Fierce fighting between Azerbaijan and Armenia over a broken region continues, raising fears of a regional war in Russia and Turkey.
Two former Soviet republics have reported that dozens of combatants have been killed and hundreds injured in hostilities on Sunday.
On Tuesday, the two accused each other of firing directly into each other’s territory beyond the conflict zone, as civilian deaths escalated and fighting ensued on the third day.
As violence escalates, NBC News looks at the main players and what’s behind the recent fight.
What is Nagorno-Karbakh?
At the center of the conflict is Nagorno-Karabakh, a mountainous area slightly larger than Rhode Island. It is internationally recognized as part of Azerbaijan, but has actually been under Armenian control since the early 1990s.
Its allocation to Azerbaijan during the Soviet period was fought by its ethnic Armenian majority. The collapse of the Soviet Union in the early 1990s led to a war and Nagorno-Karbakh attempted to declare independence.
The conflict killed some 30,000, displacing around 1 million before the cease-fire in 1994. Since then, Nagorno-Karbakh remains a ruptured region inside Azerbaijan.
There is a local leadership in Nagorno-Karbakh, but the region, home to about 150,000 people, is dependent on Armenia for financial support.
Long-running negotiations in mediation by Russia, the United States, and France have seen little progress, and there have been occasional skirmishes on the borders of the region.
Why fighting now?
Tensions between the two sides spread over the summer, into deadly clashes in July, leading to hostilities on Sunday.
The increase in July was believed to be a setback for Azerbaijan, which was reported to have lost a high-profile general in the fighting, said Kevork Oskanian, a political science research fellow at the University of Birmingham in the United Kingdom.
Oscaran said Sunday’s clashes could be an attempt to save Azerbaijan’s face.
But when the latest battle of battles began over the weekend, the roots of the conflict went back centuries.
Armenians saw Nagorno-Karbakh as the province of their ancient kingdom of Kalakh, the Oskanian said.
Meanwhile, the area has cultural significance central to Ezeris, which traces Shusha in modern Nagorno-Karbakh to the 18-century Karbakh Khanate.
While religion is used by both sides for propaganda purposes, in majority Christian Armenia and predominantly Muslim Azerbaijan, Oskanian said the conflict is almost exclusively about secular nationalism in both sides.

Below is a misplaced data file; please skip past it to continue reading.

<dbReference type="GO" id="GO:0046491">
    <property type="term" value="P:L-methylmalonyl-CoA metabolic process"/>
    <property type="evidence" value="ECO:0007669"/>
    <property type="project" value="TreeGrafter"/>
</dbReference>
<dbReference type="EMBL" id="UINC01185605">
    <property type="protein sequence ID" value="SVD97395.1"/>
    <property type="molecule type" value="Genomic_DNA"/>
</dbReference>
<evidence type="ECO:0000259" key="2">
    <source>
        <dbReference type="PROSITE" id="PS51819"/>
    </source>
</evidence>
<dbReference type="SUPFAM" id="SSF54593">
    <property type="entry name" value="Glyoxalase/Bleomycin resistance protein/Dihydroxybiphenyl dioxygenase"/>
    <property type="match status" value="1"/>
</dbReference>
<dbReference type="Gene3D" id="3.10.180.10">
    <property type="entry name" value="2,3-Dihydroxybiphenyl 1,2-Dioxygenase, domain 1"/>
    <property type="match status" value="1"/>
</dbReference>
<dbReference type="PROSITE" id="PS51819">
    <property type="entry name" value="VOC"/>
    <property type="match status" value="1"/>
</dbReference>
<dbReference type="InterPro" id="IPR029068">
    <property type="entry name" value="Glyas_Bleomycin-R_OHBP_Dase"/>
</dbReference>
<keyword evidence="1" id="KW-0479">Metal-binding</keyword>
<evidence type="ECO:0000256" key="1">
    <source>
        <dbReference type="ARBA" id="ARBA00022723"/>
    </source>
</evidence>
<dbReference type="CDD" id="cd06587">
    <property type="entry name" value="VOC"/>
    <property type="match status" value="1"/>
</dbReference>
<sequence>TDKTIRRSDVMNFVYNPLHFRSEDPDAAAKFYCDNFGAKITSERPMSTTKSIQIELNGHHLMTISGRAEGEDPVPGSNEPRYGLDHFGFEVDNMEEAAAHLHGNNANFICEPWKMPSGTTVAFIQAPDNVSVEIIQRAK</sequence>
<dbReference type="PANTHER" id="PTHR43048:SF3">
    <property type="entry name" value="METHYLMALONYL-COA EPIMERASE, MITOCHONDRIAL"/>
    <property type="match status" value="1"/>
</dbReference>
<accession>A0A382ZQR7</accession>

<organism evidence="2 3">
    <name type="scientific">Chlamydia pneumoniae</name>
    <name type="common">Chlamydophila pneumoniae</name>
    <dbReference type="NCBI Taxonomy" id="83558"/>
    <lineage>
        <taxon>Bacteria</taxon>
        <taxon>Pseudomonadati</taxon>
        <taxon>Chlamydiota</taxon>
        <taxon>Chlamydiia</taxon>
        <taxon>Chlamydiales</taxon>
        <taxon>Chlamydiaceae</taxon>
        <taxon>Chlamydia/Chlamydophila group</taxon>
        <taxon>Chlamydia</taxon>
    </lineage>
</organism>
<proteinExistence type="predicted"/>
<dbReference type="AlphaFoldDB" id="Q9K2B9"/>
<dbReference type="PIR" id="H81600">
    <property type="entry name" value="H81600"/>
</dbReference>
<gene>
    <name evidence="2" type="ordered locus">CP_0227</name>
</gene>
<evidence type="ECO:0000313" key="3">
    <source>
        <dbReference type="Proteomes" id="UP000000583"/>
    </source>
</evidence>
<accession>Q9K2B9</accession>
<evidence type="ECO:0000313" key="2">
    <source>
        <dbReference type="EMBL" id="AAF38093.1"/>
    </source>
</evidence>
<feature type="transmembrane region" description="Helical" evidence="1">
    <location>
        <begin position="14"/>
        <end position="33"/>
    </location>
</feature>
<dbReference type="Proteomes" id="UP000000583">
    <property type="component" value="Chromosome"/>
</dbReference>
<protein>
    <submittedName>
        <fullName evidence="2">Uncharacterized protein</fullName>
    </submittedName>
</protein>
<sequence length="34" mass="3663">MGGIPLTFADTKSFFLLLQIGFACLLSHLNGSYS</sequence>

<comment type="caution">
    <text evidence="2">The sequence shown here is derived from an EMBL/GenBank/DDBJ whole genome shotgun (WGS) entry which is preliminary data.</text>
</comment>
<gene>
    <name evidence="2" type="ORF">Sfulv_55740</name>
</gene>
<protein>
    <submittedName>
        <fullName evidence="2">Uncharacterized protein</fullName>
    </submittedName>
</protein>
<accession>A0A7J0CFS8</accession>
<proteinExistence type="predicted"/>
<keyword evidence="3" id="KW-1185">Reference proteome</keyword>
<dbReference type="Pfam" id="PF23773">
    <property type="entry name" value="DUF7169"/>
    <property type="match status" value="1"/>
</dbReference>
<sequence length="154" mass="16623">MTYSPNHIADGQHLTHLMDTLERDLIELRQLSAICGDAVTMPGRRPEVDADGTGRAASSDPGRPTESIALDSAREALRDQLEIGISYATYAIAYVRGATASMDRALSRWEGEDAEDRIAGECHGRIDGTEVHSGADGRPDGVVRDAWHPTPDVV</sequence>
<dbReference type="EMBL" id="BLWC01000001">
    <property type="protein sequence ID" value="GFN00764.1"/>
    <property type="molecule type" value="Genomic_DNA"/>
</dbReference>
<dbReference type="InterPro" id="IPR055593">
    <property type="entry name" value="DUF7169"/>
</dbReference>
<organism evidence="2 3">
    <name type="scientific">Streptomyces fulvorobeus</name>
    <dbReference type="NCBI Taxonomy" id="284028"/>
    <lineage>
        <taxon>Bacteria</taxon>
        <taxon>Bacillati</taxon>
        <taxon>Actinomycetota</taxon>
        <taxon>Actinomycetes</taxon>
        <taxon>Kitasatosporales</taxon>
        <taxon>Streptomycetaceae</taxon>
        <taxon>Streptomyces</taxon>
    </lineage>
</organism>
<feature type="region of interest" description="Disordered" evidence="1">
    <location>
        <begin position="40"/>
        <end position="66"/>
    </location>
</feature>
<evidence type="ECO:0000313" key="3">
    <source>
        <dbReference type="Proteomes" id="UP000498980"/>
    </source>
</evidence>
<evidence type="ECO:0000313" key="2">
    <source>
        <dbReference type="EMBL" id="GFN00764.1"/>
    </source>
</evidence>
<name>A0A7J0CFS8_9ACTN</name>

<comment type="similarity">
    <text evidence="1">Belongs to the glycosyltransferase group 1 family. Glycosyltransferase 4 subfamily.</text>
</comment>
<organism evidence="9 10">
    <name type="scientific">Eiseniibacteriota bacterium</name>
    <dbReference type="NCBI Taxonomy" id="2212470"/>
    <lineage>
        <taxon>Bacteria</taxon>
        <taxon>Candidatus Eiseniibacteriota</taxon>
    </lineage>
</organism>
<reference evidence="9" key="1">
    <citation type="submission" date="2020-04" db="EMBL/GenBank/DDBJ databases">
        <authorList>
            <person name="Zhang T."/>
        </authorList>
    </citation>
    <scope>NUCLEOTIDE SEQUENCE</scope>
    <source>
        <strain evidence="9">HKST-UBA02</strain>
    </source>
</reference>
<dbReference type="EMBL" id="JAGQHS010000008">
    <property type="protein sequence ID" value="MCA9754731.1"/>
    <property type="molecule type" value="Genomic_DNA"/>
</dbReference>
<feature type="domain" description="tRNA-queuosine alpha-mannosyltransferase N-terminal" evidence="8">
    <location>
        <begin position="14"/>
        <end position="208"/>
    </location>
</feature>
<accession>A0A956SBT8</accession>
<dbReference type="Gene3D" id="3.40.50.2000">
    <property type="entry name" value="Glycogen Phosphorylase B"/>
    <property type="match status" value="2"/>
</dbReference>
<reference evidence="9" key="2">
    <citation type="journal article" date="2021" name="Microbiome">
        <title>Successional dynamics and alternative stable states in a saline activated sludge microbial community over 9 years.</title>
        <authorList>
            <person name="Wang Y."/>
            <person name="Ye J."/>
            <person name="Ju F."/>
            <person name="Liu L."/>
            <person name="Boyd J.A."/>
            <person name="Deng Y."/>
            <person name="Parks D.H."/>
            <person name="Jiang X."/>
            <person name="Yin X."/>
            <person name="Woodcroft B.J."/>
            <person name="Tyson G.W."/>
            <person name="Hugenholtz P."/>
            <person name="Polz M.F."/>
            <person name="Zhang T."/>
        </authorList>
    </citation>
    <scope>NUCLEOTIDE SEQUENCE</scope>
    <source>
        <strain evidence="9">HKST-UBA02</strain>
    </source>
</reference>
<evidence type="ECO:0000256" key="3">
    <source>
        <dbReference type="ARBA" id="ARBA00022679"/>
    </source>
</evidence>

“On the Armenian side, you often hear the argument that this is a conflict over life and death, that if their side was lost, it would mean the destruction of the Qarabakh Armenians, and, perhaps, of Armenia” email. “Towards Azerbaijan, people speak with their feeling about the importance of Karabakh as to what it means to be Azerbaijan.”
What is the role of Turkey?
Turkey has cultural, economic and political ties with Azerbaijan, and the two countries also conducted major military exercises in July and August.
Turkey’s strong president, Recep Tayyip Erdogan, said that on Monday his country would stand “with all the resources and heart of Brother Azerbaijan”.
Turkey has tried to shore up domestic legitimacy at London’s Thinktank Chatham House by supporting Russia and the Eurasia Program partner Lawrence Broecker, the Turkish country.
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“It is a recent war experience in many regional theaters, and it also has a defense industry for new markets,” Broer said.
Armenia’s Prime Minister Pashinan calls on international community Preventing any possible interference by Turkey, Which, he said, would destabilize the region.
In what could have been a major cause of Tuesday’s violence, Armenia alleged that one of its war planes was shot down by a Turkish fighter jet, which killed the pilot, but Ankara denied any involvement.
Armenian authorities have also accused Turkey of being a NATO member who armed Syria with arms and weapons from Syria. Both Azerbaijan and Turkey deny it.
Turkey has been in a dispute with Armenia in the early 20th century, over the mass murder of 1.5 million ethnic Armenians by the Ottoman Empire centered in present-day Turkey, which Armenia considers a genocide. The Turkish government has categorically denied that the killings are a massacre.
Who else is involved?
Russia remained the most active international player and main mediator in the conflict.
Moscow tried to maintain good relations with both sides of the conflict and deepen its influence in the region, Oskanian said. The Kremlin also does not want the tension to come out and draw in external powers – especially Turkey, he said.
Brörs said the US remains one of the mediators in the conflict, with Nagorno-Karabakh not prioritized by Washington.
The recent flare-up has drawn US attention, however, with Secretary of State Mike Pompeo urging both sides to stop the violence on Tuesday.
Reality TV star Kim Kardashian West, who has Armenian roots, has also commented, “urging diplomatic measures to prevent unnecessary escalation and tragedy”. In a series of tweets On Sunday, “stopping all aggressive use of force” from Azerbaijan.
What will happen next?
Experts say the worst case is war involving Russia and Turkey.
The conflict could destabilize the South Caucasus region – Armenia, Azerbaijan and Georgia – which serves as a corridor for the pipeline to transport oil and gas to the world’s markets.
But Broers and Oskanian said pipelines are not the primary consideration, although they may do so if conflict escalates.
“The oil and gas pipelines are very close to the current front line. As the Oscanians said, actually a few dozen kilometers.
The Associated Press contributed to this report.